Albert Einstein On Human Nature: "Practice makes a master, Practice makes a hater…"
A thought-provoking item revealing Albert Einstein's views on human nature, ethical behavior, education, and environment, handsomely matted and ready for display. The lot is comprised of a typed card in English signed by Einstein as "A. Einstein"; its original transmittal envelope; the retained carbon copy of the letter to which Einstein was responding; and a high-quality photo reproduction of Einstein's portrait, professionally matted in cream and gilt lining to a completed size of 21.25" x 17.25" x .875."
Albert Einstein (1879-1955), the German Nobel Prize-winning theoretical physicist, received correspondence from people around the world wanting to know his opinion on a range of topics, from the practical to the philosophical. Such queries from the curious included: did scientists pray? did Einstein believe in eternal life? was Einstein an atheist? They sought out Einstein, who had an international reputation of scientific brilliance, because his long and intense contemplation of the universe seemingly granted him a special understanding of its mysteries. In this way, Einstein was viewed as a sort of twentieth-century Delphic oracle. Another one of Einstein's words of advice, on happiness, given to a bellboy during a tour of Japan in 1922, sold for $1.3 million at an Israeli auction house in 2017.
Mrs. Celia A. Neiman of New York City wrote Einstein to ask him a series of questions about human nature. The former psychiatric social worker who lived in the Hudson Heights neighborhood of Manhattan had witnessed events during the course of her work that made her question the origins of human dysfunction, and made her wonder if such dysfunction is intrinsic, or "elemental." In her letter, Neiman attempts to meet Einstein on familiar shared ground, scientist to scientist: she emphasizes the scientific context of her work ("I say laboratory because we tried to apply scientific methods to the understanding of human behavior"); and she also relies on physics terminology like "force," "power," and "energy" to describe her observations of human nature. Neiman's questions to Einstein were: 1) What is the nature of human emotion? 2) What is the source of its power? and 3) Are there different approaches to understanding and controlling human emotion?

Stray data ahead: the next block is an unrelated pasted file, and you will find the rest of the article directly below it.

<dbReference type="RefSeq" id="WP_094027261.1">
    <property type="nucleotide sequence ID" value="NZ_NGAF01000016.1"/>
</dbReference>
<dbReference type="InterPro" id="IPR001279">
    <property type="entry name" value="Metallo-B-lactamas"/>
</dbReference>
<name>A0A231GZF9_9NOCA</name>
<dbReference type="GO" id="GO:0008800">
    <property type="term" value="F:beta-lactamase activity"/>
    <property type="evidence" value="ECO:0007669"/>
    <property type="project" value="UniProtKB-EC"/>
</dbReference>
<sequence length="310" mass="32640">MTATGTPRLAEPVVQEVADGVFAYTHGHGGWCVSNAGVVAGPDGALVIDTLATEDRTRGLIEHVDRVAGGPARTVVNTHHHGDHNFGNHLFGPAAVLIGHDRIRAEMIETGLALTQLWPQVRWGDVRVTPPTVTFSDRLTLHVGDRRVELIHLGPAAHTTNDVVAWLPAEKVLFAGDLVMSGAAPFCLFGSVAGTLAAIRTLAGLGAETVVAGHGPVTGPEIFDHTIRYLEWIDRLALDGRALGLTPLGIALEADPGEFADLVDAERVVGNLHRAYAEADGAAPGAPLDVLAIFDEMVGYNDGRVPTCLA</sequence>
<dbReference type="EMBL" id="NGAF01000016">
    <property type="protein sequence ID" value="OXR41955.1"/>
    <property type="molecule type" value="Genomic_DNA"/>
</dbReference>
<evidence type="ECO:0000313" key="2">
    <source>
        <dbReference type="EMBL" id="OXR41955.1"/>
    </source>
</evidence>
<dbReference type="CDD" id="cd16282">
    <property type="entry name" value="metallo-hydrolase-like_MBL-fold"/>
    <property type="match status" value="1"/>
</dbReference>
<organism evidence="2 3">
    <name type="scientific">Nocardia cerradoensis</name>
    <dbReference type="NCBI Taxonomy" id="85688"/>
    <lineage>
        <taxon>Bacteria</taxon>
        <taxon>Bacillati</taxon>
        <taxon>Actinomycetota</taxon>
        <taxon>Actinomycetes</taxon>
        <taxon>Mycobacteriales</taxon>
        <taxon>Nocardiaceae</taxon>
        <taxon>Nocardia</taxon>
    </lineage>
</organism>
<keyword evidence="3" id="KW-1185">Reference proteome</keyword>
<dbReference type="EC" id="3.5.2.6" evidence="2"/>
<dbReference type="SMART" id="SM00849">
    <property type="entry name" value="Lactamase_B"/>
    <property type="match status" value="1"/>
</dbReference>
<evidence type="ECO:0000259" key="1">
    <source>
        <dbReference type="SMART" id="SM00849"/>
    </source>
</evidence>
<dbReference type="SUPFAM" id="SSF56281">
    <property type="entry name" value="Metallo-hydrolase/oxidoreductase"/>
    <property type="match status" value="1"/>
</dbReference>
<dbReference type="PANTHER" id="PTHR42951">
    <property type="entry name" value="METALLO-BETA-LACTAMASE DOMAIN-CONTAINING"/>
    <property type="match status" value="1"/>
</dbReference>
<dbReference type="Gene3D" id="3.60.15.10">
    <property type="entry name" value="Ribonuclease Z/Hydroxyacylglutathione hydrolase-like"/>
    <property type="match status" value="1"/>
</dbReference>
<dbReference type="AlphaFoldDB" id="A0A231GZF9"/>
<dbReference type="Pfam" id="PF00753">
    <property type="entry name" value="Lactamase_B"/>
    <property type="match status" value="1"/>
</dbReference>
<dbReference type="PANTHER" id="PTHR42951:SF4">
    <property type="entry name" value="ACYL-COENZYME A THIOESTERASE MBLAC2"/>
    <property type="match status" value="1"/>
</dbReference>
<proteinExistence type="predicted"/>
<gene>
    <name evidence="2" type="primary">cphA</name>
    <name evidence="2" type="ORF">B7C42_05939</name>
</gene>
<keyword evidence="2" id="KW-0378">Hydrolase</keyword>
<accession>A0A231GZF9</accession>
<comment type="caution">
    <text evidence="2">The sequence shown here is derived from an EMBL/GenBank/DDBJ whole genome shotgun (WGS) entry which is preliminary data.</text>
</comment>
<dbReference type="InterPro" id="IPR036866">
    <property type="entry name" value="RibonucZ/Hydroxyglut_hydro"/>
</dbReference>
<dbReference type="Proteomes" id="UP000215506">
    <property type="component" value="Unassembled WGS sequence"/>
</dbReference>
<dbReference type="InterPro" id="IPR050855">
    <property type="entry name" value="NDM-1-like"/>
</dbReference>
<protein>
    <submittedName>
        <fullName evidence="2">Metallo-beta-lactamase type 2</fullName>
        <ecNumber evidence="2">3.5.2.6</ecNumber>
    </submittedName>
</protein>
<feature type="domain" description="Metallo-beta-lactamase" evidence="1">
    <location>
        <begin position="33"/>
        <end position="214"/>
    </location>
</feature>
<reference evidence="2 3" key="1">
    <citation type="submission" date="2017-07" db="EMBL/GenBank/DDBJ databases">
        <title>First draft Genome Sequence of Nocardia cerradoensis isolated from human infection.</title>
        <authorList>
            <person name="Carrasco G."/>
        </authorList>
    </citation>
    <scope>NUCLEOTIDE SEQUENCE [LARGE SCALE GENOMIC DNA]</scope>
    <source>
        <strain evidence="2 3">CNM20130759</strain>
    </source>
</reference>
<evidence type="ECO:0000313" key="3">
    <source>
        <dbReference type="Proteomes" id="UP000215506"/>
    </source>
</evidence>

Neiman cites the example of a 6-year-old girl clinic patient who passionately yelled that she hated everyone, "her small fists clenched, her eyes venomous…There was such a free almost pure expression of hatred that it seemed have in it some elemental power…" Einstein's response on the typed index card, "Practice makes a master / Practice makes a hater…" answers Neiman's questions: no, he does not believe that human nature is fundamentally good or evil; rather, people act out learned behaviors. It's more a function of nurture over nature, and he stresses the repetitive makeup of such nurturing (or lack thereof) by using the word "practice." Constant exposure to negativity and aggression caused the little girl's mental disturbance, according to Einstein. Canadian writer Malcolm Gladwell, in his book "Outliers: The Story of Success" (2008), posited that true expertise is the result of at least 10,000 hours of practice. If this is the case, then Neiman's patient--who truly excelled in hating, even at age 6--had long been exposed to hateful behavior from those surrounding her, until she too became hate-filled.
In his article, "Religion and Science," which appeared in "New York Times Magazine" on November 9, 1930, Einstein wrote in part that ethical behavior was "based effectually on sympathy, education, and social ties and needs." Einstein saw the universe as a coherent and predictable place where everything was determined by scientific principles or causal links. No such thing as a Manichaean struggle between good and evil, supernatural possession, or an irredeemable soul; instead, more logical explanations were true. Einstein's antidote to a world characterized by Neiman as dominated by hatred would be to ensure that "the creature is treated in such a way that it gets practice of the right sort." Ethical behavior starts small and at home.
The lot includes:
1. A typed index card in English signed by Einstein (1879-1955) as "A. Einstein" near the center. N.d., but the date "6-7-53" is lightly inscribed in green colored pencil in another hand in the lower left corner. [Princeton, New Jersey.] Light even toning and some isolated typewriter or letterhead ghost ink impressions not affecting the legibility of the text, else near fine. Actual size is 4.25" x 3.5."
"Practice makes a master /
Practice makes a hater /
Practice makes one a friend /
toward people /
It only depends that the creature is / treated in such a way that it gets / practice of the right sort.
[signed] A. Einstein."
2. The original transmittal envelope typed with Einstein's address at "112 Mercer St. Princeton, N.J." along the top edge. Postmarked June 16, 1953 from Princeton, New Jersey and bearing a canceled U.S. 3-cent purple Thomas Jefferson stamp. Expected weathering including letter-opening along the right edge, else very good. Actual size 5" x 4.125."
3. A retained carbon copy of a June 4, 1953 typed letter from Einstein's correspondent, Mrs. Celia A. Neiman of New York City. Expected wear including moderate toning, minor smudging, and isolated chipped edges and closed tears found along the right margin, else very good. Actual size 8.5" x 11."
This item comes with a Certificate from John Reznikoff, a premier authenticator for both major 3rd party authentication services, PSA and JSA (James Spence Authentications), as well as numerous auction houses.
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